The Ethereum Classic scenario exemplifies this outcome. Following a hack in 2016 that exploited a vulnerability in the DAO code on the Ethereum blockchain, resulting in a theft of $50 million in ETH, the Ethereum blockchain underwent a hard fork at block 1,920,000 to recover the lost funds. This led to the split of the network into two blockchains: Ethereum (ETH) and Ethereum Classic (ETC), each with its currency. Ethereum significantly outperforms Ethereum Classic in terms of market capitalization and adoption.

In discussing blockchain dominance, Bitcoin’s status as the most popular cryptocurrency is undeniable, with growing interest in its history, including its hard forks. A few notable Bitcoin hard forks include:

– Bitcoin Classic: Proposed to increase block size but failed to gain traction within the Bitcoin community.

– Bitcoin Unlimited: Aimed for larger block sizes but raised concerns about miner dominance.

– Bitcoin SV: Emerged from a “civil war” in the Bitcoin Cash community, advocating for a block size limit increase to 128 MB.

– Bitcoin Gold: Created in October 2017, it sought to democratize mining by shifting from ASICs to graphics card mining.

There have been more than 400 Bitcoin Improvement Proposals (BIPs) over the years, though not all led to hard forks. As blockchain technology continues to evolve, more hard forks are likely to occur, reflecting the ongoing development of this relatively young technological field.


To put it succinctly, a hard fork represents a significant alteration in a blockchain’s protocol, necessitating all nodes in the distributed network to transition to the new version that accommodates revised functionalities.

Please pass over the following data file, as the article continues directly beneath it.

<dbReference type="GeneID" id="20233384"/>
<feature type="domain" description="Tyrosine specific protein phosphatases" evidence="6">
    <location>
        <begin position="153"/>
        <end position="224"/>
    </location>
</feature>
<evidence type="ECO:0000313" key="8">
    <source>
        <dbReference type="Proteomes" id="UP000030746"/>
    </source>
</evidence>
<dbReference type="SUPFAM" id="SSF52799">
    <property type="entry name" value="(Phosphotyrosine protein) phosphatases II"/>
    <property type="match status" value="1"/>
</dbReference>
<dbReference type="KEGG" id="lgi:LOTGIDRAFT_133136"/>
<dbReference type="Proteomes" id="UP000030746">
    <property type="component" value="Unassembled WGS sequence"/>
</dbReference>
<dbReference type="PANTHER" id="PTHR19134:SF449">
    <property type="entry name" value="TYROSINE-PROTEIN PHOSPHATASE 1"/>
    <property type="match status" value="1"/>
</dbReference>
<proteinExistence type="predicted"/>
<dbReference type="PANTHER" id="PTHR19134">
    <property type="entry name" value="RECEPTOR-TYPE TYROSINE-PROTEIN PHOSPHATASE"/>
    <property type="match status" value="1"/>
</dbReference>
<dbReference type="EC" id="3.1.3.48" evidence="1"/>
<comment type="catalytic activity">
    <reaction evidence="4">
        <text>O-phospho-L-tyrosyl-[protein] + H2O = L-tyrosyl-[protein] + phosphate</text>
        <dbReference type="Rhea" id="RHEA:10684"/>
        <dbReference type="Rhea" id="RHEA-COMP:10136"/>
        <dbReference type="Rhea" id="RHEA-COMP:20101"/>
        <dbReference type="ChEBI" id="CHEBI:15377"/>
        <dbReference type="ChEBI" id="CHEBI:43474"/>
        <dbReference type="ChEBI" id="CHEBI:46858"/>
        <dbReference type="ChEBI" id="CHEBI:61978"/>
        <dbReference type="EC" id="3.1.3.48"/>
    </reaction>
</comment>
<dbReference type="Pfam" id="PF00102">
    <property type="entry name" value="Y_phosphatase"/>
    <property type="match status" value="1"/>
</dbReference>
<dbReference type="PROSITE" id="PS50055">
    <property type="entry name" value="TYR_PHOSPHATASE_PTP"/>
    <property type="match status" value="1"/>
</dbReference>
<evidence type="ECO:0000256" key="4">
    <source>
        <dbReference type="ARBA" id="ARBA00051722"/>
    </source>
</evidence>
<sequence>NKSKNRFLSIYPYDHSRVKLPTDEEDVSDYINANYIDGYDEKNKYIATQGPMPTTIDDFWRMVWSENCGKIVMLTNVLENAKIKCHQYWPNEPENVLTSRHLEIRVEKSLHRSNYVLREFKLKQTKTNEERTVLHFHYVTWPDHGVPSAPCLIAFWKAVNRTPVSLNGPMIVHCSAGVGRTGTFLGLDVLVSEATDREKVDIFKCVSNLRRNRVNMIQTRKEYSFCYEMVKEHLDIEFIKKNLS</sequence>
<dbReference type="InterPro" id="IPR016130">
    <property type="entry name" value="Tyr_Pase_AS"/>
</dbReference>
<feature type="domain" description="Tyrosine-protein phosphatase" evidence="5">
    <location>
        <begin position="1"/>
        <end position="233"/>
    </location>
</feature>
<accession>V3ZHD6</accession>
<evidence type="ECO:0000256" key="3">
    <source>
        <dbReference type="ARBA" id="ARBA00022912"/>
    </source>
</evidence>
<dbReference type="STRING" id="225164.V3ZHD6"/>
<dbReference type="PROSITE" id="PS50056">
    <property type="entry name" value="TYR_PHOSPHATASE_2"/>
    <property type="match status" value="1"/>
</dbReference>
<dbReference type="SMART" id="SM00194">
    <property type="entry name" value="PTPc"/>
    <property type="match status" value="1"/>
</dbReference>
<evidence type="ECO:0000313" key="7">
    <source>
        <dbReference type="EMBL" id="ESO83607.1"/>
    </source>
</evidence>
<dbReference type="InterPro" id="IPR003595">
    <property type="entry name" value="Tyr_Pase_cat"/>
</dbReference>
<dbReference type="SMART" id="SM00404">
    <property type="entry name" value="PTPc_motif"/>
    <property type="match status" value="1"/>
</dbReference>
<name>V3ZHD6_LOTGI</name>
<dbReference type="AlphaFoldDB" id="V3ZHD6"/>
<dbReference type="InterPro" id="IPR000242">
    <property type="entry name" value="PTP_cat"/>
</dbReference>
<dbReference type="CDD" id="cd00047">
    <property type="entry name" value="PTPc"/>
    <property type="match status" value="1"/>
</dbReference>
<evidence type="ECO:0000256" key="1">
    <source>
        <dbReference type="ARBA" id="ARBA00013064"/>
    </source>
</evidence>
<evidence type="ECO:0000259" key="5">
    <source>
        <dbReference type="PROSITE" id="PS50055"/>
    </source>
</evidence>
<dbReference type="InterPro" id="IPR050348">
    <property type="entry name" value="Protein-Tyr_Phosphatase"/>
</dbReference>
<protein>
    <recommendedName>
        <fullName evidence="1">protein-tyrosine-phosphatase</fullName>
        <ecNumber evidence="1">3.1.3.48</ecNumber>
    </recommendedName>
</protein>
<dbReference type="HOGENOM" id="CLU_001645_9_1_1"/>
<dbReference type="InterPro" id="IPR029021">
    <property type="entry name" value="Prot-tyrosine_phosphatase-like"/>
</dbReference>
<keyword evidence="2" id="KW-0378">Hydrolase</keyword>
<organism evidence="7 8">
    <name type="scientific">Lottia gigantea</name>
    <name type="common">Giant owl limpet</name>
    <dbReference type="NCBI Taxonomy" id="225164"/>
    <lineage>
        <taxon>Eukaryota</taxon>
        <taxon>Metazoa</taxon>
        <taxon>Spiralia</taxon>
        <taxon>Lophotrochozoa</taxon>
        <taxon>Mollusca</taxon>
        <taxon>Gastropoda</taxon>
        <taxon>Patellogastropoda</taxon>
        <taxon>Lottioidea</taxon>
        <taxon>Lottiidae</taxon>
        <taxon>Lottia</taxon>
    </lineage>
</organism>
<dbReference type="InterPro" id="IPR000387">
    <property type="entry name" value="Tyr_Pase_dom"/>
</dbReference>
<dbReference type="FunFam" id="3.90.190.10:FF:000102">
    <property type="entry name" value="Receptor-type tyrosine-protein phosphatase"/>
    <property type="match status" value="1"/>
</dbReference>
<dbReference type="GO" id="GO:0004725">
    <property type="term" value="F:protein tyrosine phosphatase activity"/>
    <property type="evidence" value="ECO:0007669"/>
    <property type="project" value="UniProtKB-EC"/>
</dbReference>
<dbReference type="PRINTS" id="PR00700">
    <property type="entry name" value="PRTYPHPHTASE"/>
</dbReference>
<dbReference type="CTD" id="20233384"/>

In contrast, a soft fork refers to an upgrade of the blockchain software that maintains compatibility with older versions. This compatibility allows miners who have not yet updated to the latest software version to continue participating in the process of validating and verifying transactions, though there is an incentive for them to upgrade.

The roles of hard forks and soft forks are pivotal in the progression of blockchain networks. They enable the community to implement necessary changes and improvements in the absence of a centralized governing body.

Thanks to hard forks, blockchain and cryptocurrency platforms can incorporate new features and enhancements as they evolve. If it weren’t for these forks, the entire ecosystem would likely rely on centralized servers to manage network operations. While we have moved away from such centralized systems, hard forks remain an integral and inescapable aspect of blockchain technology’s growth and evolution.